Gary Lee Stonum

Oviatt Professor Emeritus of English


Other Information

Degree: PhD John Hopkins University

Gary Lee Stonum is an Oviatt Professor Emeritus in the English Department of Case Western Reserve University, where he taught for 41 years until retirement in 2013. He chaired the department for eleven years, over three discontinuous terms. Stonum’s degrees are from Reed College (BA, 1969) and Johns Hopkins (MA and PhD, 1971 and 1973). He is a past president of the College English Association of Ohio, and while department chair he was active in the Association of Departments of English.

His scholarly work has been mainly in 19th and 20th century American literature and in literary theory. He has written books on William Faulkner (William Faulkner’s Career, Cornell UP) and on Emily Dickinson (The Dickinson Sublime, U of Wisconsin P), co-edited another book on Dickinson (Emily Dickinson and Philosophy, Cambridge UP) and written more than two dozen articles on various topics in American literature and literary theory.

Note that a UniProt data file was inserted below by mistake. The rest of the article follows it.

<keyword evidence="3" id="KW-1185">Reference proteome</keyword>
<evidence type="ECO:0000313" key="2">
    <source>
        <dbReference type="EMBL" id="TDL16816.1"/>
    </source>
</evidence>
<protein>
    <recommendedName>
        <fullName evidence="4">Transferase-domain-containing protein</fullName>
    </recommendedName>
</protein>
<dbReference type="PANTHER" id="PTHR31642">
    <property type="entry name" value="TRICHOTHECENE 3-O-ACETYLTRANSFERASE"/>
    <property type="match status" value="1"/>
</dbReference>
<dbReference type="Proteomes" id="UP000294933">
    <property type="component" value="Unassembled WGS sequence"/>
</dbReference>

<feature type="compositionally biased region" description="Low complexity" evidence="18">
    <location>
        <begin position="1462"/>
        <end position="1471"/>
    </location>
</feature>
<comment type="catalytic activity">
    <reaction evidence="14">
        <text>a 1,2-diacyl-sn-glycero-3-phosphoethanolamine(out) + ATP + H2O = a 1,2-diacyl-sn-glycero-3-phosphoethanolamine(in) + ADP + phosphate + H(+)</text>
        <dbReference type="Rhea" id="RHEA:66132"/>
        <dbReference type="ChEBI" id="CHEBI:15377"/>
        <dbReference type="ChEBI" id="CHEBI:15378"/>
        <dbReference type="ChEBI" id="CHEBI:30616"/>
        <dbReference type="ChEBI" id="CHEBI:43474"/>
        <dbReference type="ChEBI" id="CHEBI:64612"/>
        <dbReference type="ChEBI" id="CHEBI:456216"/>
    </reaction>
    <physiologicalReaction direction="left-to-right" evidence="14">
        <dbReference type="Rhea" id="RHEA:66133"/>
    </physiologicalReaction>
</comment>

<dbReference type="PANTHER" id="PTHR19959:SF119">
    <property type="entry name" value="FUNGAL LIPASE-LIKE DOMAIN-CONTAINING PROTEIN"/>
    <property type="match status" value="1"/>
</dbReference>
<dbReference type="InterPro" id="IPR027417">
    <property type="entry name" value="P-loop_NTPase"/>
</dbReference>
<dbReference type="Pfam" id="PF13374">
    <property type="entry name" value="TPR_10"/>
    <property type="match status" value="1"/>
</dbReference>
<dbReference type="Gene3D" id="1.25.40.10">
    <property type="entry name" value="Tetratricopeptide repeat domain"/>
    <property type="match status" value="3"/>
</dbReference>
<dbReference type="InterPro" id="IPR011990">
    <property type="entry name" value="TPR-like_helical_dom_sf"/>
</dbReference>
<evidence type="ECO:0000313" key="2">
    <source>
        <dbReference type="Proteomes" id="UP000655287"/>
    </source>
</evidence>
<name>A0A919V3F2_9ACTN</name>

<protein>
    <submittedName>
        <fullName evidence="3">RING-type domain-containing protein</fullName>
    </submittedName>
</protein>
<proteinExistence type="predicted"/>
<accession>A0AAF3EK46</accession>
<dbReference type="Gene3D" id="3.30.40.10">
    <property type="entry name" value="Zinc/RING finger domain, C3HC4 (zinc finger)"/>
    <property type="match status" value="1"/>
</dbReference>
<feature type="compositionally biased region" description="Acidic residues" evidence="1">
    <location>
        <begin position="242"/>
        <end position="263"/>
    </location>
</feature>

From 1999 through 2005 he edited The Emily Dickinson Journal, and he was one of the founding members of the Emily Dickinson International Society. Along with Martha Woodmansee, he helped bring the Society for Critical Exchange to Case, and for its first five years there served with her as co-director. During that time he founded and ran the Electronic College of Theory, one of the first internet sites in literary studies. Prior to that he helped organize and run Bellflower (previously Arete) Press, the only departmentally based publisher of humanities monographs in the United States. For about ten years he was a regular book reviewer for the Cleveland Plain Dealer. He has also regularly contributed chapters to the annual volumes of American Literary Scholarship.

Stonum taught courses in American literature, modernist and postmodernist literature, narrative, literary theory, and less regularly Victorian literature, lyric poetry, African-American literature, and journalism. He has directed nearly twenty dissertations, mostly on modern American and African-American literature.

Why I be doing what I been doing whenever I do it rather than something else for some other reason at some other time or nothing never no-how.
Admittedly, that last triplet doesn’t sound half bad on the occasion of retirement, but most of the time I have been studying, teaching and practicing the arts of reading and writing, because such arts best allow me to make some sense of the world and to help others do the same.